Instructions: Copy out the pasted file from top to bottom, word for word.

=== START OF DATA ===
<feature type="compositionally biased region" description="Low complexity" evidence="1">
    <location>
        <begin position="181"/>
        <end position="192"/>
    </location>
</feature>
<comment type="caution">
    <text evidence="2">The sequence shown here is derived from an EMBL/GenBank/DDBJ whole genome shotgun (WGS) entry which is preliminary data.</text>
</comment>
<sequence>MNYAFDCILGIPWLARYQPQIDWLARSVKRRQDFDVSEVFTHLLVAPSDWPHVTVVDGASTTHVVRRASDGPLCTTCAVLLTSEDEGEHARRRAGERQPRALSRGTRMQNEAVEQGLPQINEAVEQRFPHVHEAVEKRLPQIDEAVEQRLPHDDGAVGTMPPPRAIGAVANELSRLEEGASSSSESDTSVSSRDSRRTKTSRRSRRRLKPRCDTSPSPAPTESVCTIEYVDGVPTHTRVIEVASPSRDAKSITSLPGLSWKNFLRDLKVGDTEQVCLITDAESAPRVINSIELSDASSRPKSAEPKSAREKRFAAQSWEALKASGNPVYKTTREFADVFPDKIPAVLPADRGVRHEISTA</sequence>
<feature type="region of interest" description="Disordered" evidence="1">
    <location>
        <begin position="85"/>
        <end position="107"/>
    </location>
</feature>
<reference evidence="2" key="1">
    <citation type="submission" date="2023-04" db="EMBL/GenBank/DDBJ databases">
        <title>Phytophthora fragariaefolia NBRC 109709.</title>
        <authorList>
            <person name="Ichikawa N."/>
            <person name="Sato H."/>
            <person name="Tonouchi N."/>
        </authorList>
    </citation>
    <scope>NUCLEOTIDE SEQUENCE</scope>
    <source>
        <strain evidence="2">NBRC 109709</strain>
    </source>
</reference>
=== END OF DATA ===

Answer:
<feature type="compositionally biased region" description="Low complexity" evidence="1">
    <location>
        <begin position="181"/>
        <end position="192"/>
    </location>
</feature>
<comment type="caution">
    <text evidence="2">The sequence shown here is derived from an EMBL/GenBank/DDBJ whole genome shotgun (WGS) entry which is preliminary data.</text>
</comment>
<sequence>MNYAFDCILGIPWLARYQPQIDWLARSVKRRQDFDVSEVFTHLLVAPSDWPHVTVVDGASTTHVVRRASDGPLCTTCAVLLTSEDEGEHARRRAGERQPRALSRGTRMQNEAVEQGLPQINEAVEQRFPHVHEAVEKRLPQIDEAVEQRLPHDDGAVGTMPPPRAIGAVANELSRLEEGASSSSESDTSVSSRDSRRTKTSRRSRRRLKPRCDTSPSPAPTESVCTIEYVDGVPTHTRVIEVASPSRDAKSITSLPGLSWKNFLRDLKVGDTEQVCLITDAESAPRVINSIELSDASSRPKSAEPKSAREKRFAAQSWEALKASGNPVYKTTREFADVFPDKIPAVLPADRGVRHEISTA</sequence>
<feature type="region of interest" description="Disordered" evidence="1">
    <location>
        <begin position="85"/>
        <end position="107"/>
    </location>
</feature>
<reference evidence="2" key="1">
    <citation type="submission" date="2023-04" db="EMBL/GenBank/DDBJ databases">
        <title>Phytophthora fragariaefolia NBRC 109709.</title>
        <authorList>
            <person name="Ichikawa N."/>
            <person name="Sato H."/>
            <person name="Tonouchi N."/>
        </authorList>
    </citation>
    <scope>NUCLEOTIDE SEQUENCE</scope>
    <source>
        <strain evidence="2">NBRC 109709</strain>
    </source>
</reference>